In the days that followed, IAF Canberras raided the major PAF bases at Sargodha and Chaklala at night, flying 200 counter air and interdiction missions against these and other Pakistani bases, including those at Akwal, Peshawar, Kohat, ChakJhumra and Risalwala. The virtuosity of the Hunterswas fully demonstrated, Nos. 7, 20 and 27 Squadrons being employed in counter-air as well as interdiction and close air support missions in the West while Hunters of No. 14 Squadron battled with Sabres of the PAF No. 14 squadron raiding the IAF base at Kalaikunda in the East. The September conflict was the first full-scale war in which the post-independence IAF was involved and the Service learned many lessons as a result.

1971 aerial conflict between the respective air arms began in earnest on 22 November, preceding full-scale warfare between India and Pakistan by 12 days. full-scale war began on 3 December. Pre-emptive strikes were launched by the Pakistan Air Force against IAF bases at Srinagar, Amritsar and Pathankot, followed by attacks on Ambala, Agra, Jodhpur, Uttarlai, Avantipur, Faridkot, Halwara and Sirsa. Apart from IAF bases, the PAF attacked railway stations, Indian armour concentrations and other targets. The IAF had good reason for satisfaction with its showing during the December 1971 conflict. Although Pakistan had initiated the war with pre-emptive air strikes against major forward air bases, the IAF rapidly gained the initiative and had thereafter dominated the skies over both fronts. The December 1971 war also meant the gaining of India's highest award for gallantry to the IAF. Flying  Officer NirmalJit Singh Sekhon, flying Gnats with No. 18 Squadron from Srinagar, was posthumously awarded the Param Vir Chakra.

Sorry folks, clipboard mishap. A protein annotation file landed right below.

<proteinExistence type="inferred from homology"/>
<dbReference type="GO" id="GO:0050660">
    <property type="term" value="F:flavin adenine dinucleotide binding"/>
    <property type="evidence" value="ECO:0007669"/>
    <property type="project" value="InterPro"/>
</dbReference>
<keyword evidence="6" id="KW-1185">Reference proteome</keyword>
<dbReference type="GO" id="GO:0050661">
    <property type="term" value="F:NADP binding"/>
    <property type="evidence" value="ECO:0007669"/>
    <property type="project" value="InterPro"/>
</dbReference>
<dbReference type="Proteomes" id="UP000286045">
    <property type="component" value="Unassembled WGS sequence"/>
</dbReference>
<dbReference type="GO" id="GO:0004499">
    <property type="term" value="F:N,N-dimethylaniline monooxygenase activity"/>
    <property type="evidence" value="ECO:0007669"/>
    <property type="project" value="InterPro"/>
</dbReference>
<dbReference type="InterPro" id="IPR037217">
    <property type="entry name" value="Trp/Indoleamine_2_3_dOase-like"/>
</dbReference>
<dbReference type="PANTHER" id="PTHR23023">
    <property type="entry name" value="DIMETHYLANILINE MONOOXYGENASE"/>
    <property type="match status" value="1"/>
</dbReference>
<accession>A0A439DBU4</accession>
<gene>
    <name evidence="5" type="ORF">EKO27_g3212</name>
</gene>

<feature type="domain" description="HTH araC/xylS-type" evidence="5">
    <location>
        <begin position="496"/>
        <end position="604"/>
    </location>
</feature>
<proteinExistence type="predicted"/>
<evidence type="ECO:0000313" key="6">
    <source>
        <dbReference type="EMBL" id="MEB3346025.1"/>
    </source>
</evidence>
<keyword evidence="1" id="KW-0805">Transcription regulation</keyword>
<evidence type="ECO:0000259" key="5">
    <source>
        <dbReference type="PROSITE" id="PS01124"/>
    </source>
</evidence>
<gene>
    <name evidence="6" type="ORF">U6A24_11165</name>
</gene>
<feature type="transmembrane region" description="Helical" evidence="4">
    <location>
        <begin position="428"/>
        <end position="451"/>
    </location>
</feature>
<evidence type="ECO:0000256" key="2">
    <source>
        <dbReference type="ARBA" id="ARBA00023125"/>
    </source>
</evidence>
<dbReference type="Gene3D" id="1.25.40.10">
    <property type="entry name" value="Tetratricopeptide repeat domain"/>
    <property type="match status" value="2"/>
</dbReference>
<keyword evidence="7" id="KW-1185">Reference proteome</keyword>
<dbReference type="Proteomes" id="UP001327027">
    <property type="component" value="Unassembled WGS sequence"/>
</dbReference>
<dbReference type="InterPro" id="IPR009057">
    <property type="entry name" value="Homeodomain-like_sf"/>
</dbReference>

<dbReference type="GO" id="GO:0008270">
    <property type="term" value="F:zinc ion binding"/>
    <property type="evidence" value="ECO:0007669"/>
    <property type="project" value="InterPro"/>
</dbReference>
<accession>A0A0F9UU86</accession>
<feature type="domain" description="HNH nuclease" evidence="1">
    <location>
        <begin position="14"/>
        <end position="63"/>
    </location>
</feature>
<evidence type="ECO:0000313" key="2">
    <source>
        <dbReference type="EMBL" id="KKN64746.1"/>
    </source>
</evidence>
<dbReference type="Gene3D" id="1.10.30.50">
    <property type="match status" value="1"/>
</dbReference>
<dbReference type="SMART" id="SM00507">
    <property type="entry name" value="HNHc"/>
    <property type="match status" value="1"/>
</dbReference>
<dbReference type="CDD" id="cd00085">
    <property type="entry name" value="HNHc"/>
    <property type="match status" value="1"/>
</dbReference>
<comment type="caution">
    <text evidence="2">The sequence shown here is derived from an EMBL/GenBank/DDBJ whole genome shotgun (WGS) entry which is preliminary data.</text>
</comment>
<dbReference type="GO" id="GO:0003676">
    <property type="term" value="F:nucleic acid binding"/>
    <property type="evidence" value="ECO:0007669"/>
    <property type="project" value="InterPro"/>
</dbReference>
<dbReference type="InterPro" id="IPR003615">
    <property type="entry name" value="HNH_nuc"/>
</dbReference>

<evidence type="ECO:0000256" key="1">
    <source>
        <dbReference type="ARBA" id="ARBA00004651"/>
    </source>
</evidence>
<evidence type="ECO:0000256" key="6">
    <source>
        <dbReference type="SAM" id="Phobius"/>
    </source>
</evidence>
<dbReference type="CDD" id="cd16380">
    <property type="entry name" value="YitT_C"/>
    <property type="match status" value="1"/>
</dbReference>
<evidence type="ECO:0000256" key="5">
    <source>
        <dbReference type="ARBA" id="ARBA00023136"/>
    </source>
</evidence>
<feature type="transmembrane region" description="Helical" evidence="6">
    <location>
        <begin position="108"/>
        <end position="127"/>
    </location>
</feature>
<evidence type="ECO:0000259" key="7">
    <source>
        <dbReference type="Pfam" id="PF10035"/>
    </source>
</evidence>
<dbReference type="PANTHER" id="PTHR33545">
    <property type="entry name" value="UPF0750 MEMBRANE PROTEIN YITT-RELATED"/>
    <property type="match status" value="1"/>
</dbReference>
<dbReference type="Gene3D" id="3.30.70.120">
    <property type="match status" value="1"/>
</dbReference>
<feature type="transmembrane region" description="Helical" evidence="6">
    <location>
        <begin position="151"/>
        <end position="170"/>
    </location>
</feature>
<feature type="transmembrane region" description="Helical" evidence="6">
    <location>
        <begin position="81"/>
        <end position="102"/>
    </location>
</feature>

President Dr Rajendra Prasad presented the President’s colours to the Indian Air Force on the occasion of its 21st birthday in New Delhi on April 1, 1954.  About 1,500 officers and airmen, representing  every IAF unit in India, were drawn up for the colours presentation parade in front of about a hundred aircraft of various types, including Jet Vampires and Ouragans (Toofanis) and the latest acquisition, the Helicopter.  Among those who watched the presentation, which was made in recognition of the meritorious services rendered by the IAF to the country in war and peace, were Prime Minister Nehru and Cabinet Ministers, Diplomats, Members of Parliament, Service Chiefs and the families of Service Personnel.  The Indian Air Force is the second service to be presented the President’s colours.  The Indian Navy received them in 1952.

First Indian C-in-C

On the eve of relinquishing command of the Indian Air Force, Air Marshal G. E. Gibbs in his “Order of the Day” says: “On December 10, 1951, I took over command of the Indian Air Force and at midnight on March 31st the command will pass from me to Air Marshal Mukherjee.
“April 1, 1954, will be a great day for the IAF, when the first Indian C-in-C, an officer of such very fine qualities, takes over.”

More Details at Official IAF Site